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More than 62% of Dutch charities saw their income fall between January and September, while 52% expect it to fall even further in the coming months, according to a joint study by Netherlands fundraising regulator CBF and Radboud University.
The study surveyed 324 charities with a total income of €2.56 billion, and found that, in total, they have seen income fall by around €81 million since January. The majority (79%) attribute this mainly to a decline in individual donations, particularly from one-off gifts and events fundraising, with only 17% of charities seeing a decline in regular giving income. Overall, medium-sized charities have seen the greatest losses: on average just over 10% of net income compared to income in 2018.
Donations have increased for some however – 15% of survey respondents – although this tends to be among the larger charities.
The study indicates that the pandemic has also impacted corporate support, with around 29% of charities reporting that they have seen losses to this income stream.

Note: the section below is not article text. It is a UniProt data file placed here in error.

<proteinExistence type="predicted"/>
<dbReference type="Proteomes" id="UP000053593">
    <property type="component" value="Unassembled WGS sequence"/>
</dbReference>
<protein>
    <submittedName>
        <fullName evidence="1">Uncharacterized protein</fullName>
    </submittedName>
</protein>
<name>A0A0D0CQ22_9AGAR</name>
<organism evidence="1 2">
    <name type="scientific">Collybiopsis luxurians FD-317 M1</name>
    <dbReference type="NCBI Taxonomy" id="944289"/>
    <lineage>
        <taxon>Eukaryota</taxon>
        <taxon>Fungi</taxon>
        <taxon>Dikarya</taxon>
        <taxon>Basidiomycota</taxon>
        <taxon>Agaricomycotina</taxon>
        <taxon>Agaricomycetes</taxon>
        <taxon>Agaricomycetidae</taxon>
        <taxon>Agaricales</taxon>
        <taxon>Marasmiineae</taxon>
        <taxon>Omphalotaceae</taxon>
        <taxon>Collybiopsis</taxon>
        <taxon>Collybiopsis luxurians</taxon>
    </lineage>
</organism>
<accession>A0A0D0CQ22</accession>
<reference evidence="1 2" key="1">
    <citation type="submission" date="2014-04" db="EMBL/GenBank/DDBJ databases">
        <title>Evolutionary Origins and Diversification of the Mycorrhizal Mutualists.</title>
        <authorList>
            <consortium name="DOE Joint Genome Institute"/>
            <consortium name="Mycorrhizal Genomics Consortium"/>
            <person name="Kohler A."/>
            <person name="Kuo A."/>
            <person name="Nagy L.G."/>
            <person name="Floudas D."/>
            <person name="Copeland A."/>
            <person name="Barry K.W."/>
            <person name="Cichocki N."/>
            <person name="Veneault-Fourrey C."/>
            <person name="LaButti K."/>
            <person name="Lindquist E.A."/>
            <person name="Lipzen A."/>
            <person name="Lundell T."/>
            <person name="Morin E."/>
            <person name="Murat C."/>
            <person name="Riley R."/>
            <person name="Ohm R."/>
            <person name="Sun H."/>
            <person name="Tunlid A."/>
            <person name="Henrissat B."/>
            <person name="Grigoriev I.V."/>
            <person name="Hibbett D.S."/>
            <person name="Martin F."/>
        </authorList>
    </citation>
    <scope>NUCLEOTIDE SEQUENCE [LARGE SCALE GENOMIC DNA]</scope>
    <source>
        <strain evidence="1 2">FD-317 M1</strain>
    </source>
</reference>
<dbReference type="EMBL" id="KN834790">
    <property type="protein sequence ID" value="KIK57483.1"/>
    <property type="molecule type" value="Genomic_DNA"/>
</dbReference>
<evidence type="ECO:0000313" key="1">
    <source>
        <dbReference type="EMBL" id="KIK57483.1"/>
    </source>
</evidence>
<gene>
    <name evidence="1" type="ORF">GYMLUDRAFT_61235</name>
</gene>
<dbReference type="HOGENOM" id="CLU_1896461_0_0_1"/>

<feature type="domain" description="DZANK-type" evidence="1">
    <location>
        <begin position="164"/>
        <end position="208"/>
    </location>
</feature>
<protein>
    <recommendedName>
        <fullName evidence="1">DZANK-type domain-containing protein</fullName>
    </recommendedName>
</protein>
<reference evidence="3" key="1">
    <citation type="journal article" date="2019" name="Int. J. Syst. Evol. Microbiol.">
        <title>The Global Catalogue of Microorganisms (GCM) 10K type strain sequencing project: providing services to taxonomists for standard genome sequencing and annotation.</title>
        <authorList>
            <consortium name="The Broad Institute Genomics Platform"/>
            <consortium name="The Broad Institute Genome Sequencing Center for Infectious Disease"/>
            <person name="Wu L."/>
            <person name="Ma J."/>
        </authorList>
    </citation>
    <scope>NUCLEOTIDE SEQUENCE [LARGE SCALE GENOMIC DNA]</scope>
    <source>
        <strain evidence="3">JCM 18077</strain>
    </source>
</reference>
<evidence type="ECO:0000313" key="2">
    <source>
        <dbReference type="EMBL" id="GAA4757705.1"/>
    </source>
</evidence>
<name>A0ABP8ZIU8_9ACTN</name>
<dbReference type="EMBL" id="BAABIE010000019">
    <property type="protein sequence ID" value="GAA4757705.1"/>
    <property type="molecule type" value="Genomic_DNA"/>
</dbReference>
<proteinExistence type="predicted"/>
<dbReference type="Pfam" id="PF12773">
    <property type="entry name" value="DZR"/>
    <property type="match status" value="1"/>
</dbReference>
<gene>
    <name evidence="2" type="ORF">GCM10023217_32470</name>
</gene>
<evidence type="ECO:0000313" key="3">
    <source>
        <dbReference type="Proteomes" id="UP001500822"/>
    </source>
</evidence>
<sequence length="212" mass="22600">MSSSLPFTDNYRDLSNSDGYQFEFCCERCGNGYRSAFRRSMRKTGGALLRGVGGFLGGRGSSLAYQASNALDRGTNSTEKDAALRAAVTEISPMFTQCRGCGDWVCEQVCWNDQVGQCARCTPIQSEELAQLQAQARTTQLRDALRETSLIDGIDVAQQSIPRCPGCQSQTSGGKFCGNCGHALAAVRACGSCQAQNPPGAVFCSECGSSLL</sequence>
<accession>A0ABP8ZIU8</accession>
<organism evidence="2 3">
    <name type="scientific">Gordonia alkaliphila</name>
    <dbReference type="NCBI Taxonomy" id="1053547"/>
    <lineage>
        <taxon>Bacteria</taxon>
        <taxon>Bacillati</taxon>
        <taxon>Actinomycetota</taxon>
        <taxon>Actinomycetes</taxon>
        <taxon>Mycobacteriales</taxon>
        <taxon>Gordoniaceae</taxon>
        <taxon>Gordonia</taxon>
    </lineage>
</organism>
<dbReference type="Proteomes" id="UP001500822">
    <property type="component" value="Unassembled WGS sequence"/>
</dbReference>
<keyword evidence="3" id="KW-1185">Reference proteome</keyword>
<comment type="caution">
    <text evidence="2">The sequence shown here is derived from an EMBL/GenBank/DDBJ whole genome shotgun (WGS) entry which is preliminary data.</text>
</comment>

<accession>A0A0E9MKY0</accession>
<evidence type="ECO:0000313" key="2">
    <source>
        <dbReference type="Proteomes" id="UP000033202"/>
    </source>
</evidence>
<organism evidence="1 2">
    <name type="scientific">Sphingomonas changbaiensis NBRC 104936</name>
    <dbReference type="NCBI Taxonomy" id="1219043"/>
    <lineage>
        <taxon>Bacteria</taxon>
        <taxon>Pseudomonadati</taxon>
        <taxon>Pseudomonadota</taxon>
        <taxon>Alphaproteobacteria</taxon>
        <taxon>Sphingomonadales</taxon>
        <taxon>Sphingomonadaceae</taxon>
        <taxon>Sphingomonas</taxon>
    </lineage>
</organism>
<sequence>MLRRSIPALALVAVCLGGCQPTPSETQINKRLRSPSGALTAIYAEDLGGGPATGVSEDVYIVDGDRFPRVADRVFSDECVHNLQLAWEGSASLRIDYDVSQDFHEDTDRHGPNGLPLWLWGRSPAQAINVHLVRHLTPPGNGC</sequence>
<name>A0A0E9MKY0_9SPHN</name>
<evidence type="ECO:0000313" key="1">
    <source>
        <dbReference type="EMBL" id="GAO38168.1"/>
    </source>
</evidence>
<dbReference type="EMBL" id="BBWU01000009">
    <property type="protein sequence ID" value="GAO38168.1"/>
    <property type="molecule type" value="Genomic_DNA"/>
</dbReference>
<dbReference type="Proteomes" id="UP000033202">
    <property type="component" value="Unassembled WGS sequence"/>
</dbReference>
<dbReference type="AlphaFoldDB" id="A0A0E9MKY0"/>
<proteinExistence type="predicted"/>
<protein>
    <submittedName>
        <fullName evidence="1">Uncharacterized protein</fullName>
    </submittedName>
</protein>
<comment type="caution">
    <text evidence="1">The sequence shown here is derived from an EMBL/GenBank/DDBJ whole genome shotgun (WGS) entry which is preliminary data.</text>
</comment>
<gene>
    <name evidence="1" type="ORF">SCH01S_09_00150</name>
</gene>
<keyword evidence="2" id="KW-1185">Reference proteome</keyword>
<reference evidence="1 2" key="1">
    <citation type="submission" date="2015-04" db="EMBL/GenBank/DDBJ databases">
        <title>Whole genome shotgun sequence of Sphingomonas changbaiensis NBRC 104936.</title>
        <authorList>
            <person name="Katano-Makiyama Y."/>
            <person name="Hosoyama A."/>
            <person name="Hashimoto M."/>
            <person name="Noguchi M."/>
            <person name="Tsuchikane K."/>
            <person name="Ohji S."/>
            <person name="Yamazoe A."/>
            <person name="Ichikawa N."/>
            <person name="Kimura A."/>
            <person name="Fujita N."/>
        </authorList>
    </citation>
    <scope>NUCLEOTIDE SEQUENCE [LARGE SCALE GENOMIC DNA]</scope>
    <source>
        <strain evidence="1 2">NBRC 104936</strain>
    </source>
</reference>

The survey also questioned respondents about the effect of the coronavirus on their activities. It found that the majority had stopped some regular activities, while almost half have postponed to a future date. Nearly 40% however have launched new activities in response to the pandemic, or offered events virtually. This is more common among larger charities, with around 60% able to adjust existing plans to fit the circumstances, compared to 40% in medium-sized organisations. Smaller organisations on the other hand are more likely to have had to postpone.
The survey took place in September and is the second of three aimed at providing a better understanding of both the short and long-term impact of the COVID-19 pandemic on Dutch non-profit organisations. CBF and Radboud University previously ran its survey in May 2020, with the third scheduled to take place in February 2021.